Private rented housing condition standards: consultation assessment (part two)

Partial business and regulatory impact assessment (BRIA) of our consultation on efficiency and condition standards.

4. Options

Do nothing option

To "do nothing" option would mean failing to take action to improve the physical condition of private rented housing in Scotland. If action is not taken, it will mean that tenants living in private rented housing will not benefit from the all the condition elements currently required in social housing or the additional safety elements as identified by the CHQS Forum.

Other options

The CHQS Forum identified a number of options aimed at improving conditions in both rented and privately owned houses. It is considered wise that this should be approached in stages with this consultation covering issues affecting private rented housing and a second consultation, later this year, looking at standards affecting housing generally - this is likely to consider issues such as difficulties faced by those living in mixed tenure blocks.

In this consultation we will consider and seek views on proposals for changes to the repairing standard to -

  • include some elements that currently only apply to social housing,
  • consider some additional safety elements which were identified by the Forum,
  • seek views on whether the repairing standard should apply to agricultural tenancies and some other kinds of lets, and
  • look at issues about costs, timing and enforcement

Future engagement with the social rented sector will develop changes to the SHQS to better align the requirements of the two standards.

There will be a second consultation later in 2017 on condition issues affecting housing generally.

Sectors and groups affected

Making changes to the repairing standard which applies to all privately let properties will directly affect all private sector landlords and their tenants. It is also likely to impact on local businesses

  • Private landlords will be obliged to take steps to ensure compliance with any new elements added to the Repairing Standard.
  • Tenants living in private rented accommodation will benefit from living in homes which have been improved to meet with new elements which go beyond the current standard.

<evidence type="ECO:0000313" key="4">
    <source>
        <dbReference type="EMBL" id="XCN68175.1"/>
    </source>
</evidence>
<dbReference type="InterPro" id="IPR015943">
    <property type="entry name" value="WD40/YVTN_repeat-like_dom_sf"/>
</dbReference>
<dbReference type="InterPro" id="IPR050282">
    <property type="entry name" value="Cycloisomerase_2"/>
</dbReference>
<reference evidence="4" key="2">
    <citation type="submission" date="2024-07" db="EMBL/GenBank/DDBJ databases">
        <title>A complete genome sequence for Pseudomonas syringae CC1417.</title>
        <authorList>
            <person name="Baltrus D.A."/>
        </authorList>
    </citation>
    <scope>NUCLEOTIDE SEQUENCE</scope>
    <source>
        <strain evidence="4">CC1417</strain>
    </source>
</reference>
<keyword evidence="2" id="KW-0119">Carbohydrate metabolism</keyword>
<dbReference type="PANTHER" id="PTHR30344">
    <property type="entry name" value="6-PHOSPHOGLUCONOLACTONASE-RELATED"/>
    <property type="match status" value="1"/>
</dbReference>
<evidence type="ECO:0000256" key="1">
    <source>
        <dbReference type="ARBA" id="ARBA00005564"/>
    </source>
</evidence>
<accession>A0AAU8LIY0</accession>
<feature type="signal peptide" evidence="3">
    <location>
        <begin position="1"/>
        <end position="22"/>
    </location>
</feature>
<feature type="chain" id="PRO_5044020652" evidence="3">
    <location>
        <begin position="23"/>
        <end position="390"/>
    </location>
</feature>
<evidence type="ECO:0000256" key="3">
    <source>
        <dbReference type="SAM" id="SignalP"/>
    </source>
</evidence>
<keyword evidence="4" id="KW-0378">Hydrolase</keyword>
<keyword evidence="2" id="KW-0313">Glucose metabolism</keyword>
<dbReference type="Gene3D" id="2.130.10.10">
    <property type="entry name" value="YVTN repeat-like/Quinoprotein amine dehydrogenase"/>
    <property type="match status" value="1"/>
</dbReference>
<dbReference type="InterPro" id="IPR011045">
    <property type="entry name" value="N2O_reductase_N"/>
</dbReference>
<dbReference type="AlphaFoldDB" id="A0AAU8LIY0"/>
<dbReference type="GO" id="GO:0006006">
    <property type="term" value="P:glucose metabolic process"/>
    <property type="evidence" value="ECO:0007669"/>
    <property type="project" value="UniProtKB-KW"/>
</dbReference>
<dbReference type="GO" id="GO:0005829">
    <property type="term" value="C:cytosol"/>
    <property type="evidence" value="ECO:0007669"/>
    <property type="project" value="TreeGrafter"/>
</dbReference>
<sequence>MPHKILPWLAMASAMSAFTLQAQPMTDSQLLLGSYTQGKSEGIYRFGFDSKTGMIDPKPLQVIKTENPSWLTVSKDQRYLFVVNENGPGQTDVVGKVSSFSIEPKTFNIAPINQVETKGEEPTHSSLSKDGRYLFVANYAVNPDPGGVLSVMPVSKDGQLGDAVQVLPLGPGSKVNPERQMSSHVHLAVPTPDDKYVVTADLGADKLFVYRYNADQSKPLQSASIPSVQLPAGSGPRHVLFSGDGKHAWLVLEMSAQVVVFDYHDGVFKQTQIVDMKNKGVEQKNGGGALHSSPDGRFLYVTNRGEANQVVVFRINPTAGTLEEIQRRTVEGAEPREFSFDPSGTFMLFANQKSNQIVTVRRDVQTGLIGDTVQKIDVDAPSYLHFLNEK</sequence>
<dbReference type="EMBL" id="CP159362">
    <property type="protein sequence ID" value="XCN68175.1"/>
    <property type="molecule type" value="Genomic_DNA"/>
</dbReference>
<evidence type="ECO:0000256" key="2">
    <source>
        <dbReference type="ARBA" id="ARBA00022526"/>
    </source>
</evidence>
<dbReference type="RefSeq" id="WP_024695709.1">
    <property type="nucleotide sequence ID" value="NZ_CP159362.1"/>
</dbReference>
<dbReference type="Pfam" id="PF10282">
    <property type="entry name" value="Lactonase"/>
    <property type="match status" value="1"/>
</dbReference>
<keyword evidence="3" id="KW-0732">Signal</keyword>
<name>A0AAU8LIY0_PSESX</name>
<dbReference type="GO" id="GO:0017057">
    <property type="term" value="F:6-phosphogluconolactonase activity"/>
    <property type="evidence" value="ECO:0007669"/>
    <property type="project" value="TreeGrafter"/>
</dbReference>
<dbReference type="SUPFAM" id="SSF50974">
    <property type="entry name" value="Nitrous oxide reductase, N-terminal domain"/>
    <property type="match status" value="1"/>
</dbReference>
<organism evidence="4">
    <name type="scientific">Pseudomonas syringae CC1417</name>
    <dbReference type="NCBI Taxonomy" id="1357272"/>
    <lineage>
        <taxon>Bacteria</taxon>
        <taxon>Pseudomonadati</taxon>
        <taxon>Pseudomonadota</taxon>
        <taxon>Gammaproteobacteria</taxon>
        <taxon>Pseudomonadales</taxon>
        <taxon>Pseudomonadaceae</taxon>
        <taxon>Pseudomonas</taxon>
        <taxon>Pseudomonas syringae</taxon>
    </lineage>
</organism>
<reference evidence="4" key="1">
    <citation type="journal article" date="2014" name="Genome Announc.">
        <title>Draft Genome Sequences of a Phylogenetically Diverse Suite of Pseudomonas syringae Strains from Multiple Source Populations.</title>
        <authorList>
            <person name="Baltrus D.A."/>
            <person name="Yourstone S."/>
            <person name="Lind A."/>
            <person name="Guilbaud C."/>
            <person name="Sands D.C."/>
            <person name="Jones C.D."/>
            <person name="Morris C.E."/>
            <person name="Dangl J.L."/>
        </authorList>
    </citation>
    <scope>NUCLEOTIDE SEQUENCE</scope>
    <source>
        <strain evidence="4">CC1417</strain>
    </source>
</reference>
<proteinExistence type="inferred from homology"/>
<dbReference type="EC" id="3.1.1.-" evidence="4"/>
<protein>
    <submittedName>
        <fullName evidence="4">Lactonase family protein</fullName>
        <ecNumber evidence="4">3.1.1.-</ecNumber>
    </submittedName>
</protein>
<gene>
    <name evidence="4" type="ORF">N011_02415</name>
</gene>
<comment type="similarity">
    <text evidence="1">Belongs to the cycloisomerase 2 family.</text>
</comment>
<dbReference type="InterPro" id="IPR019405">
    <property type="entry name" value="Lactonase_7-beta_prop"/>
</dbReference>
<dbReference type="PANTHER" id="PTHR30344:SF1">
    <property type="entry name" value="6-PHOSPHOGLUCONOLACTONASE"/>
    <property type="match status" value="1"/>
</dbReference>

• Local businesses will benefit as they are likely to be contracted to carry out the required works associated with improving house condition. This could include job opportunities.

Steps taken in this first phase will also lead the way for proposals for changes to the SHQS and in the longer term, the wider housing sector. It will initiate change in the private rented sector and start to address at least some issues of disrepair in mixed tenure tenements.


It is proposed that the repairing standard should be extended to include a requirement that all private let properties meet the tolerable standard which is a condemnatory standard, all houses that are below the tolerable standard are unfit for human habitation and should not be used for living accommodation. Local authorities have a general duty to ensure that all houses used as living accommodation in their area meet the tolerable standard. However there is no specific requirement in the repairing standard for landlords to ensure that private rented housing meets the tolerable standard. The most recent estimate in 2015 is that 5% of private rented homes were below the tolerable standard, but these may not be being used as living accommodation. Making the tolerable standard part of the repairing standard would help ensure that houses for private rent meet the most basic threshold of fitness for human habitation. This would empower tenants to apply for assistance to the First-Tier Tribunal (Housing and Property Chamber).